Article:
Lethbridge Hurricanes projecting 'worst case scenario' loss of $1.3M to play upcoming 24-game season

WATCH: The Lethbridge Hurricanes nearly broke even in a 2019-2020 season shortened by COVID-19, but the upcoming season is looking like a different story. Danica Ferris has more on the Hurricanes’ financials and details on return-to-play.

The Lethbridge Hurricanes hockey team is facing a tough financial feat for the upcoming season, the second to be held during the COVID-19 pandemic.

In the team’s annual general meeting, held virtually Monday night, shareholders were told that despite missing out on the final three regular season home games and what was looking like a promising WHL playoff run, the Hurricanes nearly broke even for the 2019-2020 season, with a loss of just $1,030.

However the outlook for the upcoming 24-game COVID-friendly season isn’t as optimistic: the Hurricanes are estimating they could lose as much as $1.3 million.

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Hurricanes’ business manager Terry Huisman says the club is exploring all options to soften the blow.

“We’re going to tippy-toe through this one for sure, and hope for the best in the end,” Huisman said. “There’s a few different options out there, some are relief funds that are available based on a long-term payback, as well as there’s some loan opportunities with specific banks that have been laid out.”

With no fans anticipated to be in arenas for the season, the Hurricanes will miss out on ticket revenue. Last season, the club generated $1.9 million in ticket sales, and lost out on about $177,000 with the cancellation of the final three home games.

The organization’s budget for the new season includes projected expenses of $1.7 million, with revenue anticipated to be about $383,000.

“When we sat down to do the budget, we waited as long as possible,” Huisman said. “The way we’ve looked at it is: now we have an idea of where we’re going to be going this year as far as games played… and what sort of things we’re going to have in regards to WHL TV or the webcasting that’s going to be available, and what kind of assets we have to sell.”

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Huisman added the Hurricanes have options through the league to borrow as much as $1 million, with the low-interest loan to be paid back over 10 years.

“That is looking very promising for us, but it’s something that we’re going to have to look into and make sure it’s a good fit for our hockey club,” he said.

The organization is also hoping to see the province show some support, after the Saskatchewan government committed $600,000 to each of its WHL teams as well as $1 million to the Saskatchewan Junior Hockey League.

Hurricanes president Doug Paisley said a committee was struck in the spring that’s been working with the government and receiving updates almost every other week.

“I’m confident they are going to step up, but we don’t have any confirmation as of yet,” Paisley said. “The Saskatchewan announcement last week — I’m hoping that will spur and maybe motivate the other provinces to step up and help their clubs as well.”

Paisley said the ask to the province was structured for all junior hockey in Alberta, including both the WHL and Alberta Junior Hockey League.

“Obviously they had success in Saskatchewan,” he said. “I think our government realizes — both at the city level as well as the provincial level — how impactful these teams are to these communities, the economic driving abilities these teams have.”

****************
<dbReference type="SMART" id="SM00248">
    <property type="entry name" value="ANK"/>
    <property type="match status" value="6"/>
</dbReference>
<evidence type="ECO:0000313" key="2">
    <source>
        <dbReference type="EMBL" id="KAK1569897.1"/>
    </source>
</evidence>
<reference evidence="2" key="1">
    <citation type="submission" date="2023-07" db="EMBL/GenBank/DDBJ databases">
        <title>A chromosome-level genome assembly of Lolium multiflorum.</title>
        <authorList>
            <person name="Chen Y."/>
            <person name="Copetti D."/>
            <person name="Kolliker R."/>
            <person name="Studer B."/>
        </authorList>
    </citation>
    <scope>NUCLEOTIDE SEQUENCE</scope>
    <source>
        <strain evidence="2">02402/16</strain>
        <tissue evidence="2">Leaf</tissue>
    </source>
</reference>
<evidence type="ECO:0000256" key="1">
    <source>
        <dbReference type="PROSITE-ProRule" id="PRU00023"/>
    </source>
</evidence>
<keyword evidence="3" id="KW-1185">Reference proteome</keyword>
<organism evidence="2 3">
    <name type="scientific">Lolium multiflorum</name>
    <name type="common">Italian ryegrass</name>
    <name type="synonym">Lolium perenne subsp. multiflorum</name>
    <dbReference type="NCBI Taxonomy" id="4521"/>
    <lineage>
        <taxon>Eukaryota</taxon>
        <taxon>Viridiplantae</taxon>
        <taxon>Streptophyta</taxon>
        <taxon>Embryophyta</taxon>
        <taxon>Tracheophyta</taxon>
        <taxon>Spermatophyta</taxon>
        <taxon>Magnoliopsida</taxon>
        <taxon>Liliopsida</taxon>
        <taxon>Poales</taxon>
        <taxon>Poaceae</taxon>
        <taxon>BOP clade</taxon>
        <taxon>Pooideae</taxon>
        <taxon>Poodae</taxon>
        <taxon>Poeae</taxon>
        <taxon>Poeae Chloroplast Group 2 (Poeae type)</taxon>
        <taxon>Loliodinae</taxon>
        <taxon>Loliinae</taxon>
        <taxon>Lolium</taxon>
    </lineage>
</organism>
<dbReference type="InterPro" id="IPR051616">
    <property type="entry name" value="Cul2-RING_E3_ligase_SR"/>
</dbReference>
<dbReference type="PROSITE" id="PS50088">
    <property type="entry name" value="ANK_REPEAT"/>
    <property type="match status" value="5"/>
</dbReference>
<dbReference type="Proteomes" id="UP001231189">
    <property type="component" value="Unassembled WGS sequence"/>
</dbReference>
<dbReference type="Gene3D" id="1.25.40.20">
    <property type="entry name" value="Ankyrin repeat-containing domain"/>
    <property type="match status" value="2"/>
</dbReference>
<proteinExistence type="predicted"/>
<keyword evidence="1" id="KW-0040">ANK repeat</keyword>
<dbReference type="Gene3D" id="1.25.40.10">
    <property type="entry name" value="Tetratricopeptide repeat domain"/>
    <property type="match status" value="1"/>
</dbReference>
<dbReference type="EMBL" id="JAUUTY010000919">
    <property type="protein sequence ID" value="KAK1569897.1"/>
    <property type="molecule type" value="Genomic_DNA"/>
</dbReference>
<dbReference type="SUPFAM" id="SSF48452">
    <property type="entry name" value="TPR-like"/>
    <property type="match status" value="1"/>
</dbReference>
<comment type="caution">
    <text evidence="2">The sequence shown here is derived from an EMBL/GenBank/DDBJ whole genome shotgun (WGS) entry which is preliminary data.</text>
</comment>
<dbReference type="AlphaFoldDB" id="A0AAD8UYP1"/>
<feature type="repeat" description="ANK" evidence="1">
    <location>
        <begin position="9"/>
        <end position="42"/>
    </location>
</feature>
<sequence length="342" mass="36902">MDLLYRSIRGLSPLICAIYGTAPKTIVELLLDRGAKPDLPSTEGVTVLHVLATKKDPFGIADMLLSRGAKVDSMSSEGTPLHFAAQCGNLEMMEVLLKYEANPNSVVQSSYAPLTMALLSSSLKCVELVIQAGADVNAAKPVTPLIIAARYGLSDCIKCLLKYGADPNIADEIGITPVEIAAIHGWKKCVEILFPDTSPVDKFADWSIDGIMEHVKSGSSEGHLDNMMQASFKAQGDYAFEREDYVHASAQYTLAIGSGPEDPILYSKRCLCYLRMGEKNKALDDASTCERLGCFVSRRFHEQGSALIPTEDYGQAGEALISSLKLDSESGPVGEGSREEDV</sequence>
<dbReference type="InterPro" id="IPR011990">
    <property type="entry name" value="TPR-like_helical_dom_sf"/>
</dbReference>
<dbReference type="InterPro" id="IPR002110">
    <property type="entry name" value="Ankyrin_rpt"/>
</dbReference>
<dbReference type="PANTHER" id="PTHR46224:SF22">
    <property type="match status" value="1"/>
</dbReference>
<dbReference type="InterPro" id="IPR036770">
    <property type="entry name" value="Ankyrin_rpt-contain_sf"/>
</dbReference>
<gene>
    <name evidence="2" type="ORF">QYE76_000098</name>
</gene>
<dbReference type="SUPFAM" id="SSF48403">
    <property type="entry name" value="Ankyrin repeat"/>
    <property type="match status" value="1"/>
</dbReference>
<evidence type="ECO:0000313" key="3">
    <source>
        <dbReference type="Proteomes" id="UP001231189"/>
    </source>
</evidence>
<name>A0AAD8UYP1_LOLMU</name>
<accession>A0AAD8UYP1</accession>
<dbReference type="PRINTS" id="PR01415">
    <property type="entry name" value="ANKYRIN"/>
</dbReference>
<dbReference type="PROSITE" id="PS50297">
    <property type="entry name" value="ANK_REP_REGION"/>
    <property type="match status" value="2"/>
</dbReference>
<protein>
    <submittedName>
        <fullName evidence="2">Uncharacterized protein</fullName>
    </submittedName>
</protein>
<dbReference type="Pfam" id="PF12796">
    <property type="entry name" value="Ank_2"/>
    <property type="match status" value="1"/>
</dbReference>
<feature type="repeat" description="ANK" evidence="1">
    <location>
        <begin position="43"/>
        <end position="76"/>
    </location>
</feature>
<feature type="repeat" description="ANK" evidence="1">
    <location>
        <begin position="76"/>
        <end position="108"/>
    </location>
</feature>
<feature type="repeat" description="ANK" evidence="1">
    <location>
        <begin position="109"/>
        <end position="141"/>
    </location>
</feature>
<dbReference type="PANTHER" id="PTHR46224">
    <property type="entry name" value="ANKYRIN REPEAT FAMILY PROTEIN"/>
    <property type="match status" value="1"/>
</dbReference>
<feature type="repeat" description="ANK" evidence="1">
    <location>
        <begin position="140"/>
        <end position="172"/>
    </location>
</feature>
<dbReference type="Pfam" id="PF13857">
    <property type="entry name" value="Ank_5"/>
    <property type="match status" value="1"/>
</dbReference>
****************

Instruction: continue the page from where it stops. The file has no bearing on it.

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The Hurricanes virtual AGM also provided some more details on what returning to play will look like for the team.

General manager Peter Anholt said the plan is to carry a smaller roster — 20 or 21 players — to cut costs, and there will be no training camp. All players invited to Lethbridge are expected to play.

“For every player you have in here, there’s a major cost,” Anholt said. “So we’re trying to balance that, and I guess roll the dice a little bit, and some games — on any given game — we might have to play short.”

Anholt said all the Alberta teams that are playing exclusively within the Central Division are determined to play in their own buildings, and a hub situation is not currently being considered.

“That’s not really an option right now, until it has to be an option,” he said.

The GM added that if they do in fact get to play in their home arenas, the plan would be to play games on Fridays, Saturdays and Sundays.

Anholt also confirmed that playoffs — in a modified form — will happen, to crown a divisional champion.

“Absolutely, there will be playoffs, for sure,” he said. “That playoff structure hasn’t been identified yet — whether all five teams make the playoffs, just the top four make the playoffs — but I’m sure the best-of-sevens will be in there.”

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When asked why the league has decided to go ahead with a season that will mean a significant hit to clubs, Anholt said it’s in the best interest of the league’s future.

“You know there’s always the other side of it, if we don’t do it, what’s our league going to look like coming out the back end,” he said. “I think that’s a big, big concern to us. So this season is all about development for our players, and for our players alone.”

The WHL has not set a firm start date for the 24-game schedule, but once they do, Anholt said teams will have to complete a 28-day pre-season protocol, including 14 total days of isolation for players.

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